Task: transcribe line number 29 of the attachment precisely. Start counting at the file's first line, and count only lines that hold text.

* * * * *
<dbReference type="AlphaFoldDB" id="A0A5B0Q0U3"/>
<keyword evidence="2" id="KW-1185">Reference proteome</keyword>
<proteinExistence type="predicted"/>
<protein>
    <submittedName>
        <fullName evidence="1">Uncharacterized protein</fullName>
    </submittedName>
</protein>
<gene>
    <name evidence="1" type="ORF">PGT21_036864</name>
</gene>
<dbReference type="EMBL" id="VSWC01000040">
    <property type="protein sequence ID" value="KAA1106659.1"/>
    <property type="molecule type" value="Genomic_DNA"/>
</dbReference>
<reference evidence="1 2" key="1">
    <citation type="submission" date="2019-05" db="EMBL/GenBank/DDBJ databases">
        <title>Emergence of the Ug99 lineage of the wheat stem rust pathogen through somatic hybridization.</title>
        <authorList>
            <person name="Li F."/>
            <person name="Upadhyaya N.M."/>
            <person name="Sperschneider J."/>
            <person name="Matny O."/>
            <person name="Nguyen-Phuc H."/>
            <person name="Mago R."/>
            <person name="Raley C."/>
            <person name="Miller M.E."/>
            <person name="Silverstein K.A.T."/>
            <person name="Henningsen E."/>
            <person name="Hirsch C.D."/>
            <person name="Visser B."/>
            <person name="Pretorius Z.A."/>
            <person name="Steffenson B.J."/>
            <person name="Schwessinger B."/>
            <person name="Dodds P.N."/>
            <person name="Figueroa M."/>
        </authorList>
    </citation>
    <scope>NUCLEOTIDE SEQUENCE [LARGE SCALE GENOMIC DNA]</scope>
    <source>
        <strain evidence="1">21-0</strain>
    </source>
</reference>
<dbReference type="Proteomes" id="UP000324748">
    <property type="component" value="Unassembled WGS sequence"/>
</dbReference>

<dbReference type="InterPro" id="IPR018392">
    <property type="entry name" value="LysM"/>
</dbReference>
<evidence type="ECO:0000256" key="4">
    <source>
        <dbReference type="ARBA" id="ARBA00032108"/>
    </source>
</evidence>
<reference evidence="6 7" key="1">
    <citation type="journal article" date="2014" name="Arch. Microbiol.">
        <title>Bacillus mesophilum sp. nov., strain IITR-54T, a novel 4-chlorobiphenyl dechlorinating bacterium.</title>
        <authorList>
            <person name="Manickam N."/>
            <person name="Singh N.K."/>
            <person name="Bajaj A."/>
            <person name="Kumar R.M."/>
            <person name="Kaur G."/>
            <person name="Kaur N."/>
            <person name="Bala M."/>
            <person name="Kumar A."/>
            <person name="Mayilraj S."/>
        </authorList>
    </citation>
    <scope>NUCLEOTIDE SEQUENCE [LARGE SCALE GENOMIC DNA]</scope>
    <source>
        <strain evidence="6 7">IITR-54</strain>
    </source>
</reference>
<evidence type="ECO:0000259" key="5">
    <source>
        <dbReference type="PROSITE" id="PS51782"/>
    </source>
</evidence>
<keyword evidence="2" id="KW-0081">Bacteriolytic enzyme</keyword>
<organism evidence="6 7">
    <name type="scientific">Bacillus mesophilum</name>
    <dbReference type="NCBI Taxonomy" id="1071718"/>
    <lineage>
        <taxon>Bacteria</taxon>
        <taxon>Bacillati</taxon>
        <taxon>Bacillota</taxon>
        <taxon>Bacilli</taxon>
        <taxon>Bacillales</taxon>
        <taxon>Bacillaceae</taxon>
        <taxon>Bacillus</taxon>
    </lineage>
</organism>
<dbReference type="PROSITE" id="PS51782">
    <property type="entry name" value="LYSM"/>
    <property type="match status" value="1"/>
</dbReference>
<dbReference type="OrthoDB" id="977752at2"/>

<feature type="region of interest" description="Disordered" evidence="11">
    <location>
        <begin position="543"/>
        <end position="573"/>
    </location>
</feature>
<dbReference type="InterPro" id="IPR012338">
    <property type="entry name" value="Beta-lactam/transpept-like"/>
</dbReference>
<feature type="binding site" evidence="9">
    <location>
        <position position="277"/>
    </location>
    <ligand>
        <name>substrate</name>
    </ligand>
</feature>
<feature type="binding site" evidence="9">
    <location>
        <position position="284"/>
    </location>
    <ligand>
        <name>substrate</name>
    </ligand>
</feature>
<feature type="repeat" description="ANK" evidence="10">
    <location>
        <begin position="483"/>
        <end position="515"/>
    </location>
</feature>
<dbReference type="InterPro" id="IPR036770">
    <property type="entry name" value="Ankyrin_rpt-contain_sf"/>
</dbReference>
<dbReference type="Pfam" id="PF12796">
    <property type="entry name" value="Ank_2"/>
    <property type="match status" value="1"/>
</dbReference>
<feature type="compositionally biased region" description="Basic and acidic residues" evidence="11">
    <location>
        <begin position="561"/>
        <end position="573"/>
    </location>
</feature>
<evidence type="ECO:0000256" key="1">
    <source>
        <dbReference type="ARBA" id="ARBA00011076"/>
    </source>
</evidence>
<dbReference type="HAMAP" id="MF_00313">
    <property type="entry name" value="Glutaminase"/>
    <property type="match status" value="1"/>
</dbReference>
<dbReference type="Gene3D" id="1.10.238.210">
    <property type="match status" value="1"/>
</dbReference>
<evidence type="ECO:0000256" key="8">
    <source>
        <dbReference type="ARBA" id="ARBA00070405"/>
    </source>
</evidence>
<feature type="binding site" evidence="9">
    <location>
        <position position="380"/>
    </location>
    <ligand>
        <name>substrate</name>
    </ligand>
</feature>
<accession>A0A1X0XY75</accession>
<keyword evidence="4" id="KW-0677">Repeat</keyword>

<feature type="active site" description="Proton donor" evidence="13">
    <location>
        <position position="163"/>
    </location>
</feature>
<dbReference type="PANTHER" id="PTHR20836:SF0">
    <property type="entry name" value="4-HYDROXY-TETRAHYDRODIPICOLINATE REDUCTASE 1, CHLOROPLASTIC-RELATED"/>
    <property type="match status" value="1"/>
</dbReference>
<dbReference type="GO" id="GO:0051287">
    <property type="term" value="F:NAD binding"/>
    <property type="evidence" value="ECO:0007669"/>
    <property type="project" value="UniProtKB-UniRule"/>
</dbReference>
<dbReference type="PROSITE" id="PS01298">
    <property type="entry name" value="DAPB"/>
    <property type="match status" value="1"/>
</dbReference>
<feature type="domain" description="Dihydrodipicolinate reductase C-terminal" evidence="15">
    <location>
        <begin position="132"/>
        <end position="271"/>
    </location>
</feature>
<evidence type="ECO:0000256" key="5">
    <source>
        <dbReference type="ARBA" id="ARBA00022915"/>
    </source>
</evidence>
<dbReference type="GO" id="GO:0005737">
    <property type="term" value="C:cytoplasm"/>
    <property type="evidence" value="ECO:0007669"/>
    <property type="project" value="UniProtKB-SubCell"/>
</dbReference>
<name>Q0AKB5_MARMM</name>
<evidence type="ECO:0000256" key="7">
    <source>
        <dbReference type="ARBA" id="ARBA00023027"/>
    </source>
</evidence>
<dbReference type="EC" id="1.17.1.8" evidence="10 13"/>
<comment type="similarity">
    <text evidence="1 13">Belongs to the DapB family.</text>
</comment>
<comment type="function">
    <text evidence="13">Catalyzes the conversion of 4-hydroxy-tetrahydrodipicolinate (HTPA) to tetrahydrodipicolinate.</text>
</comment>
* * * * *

            <person name="Henningsen E."/>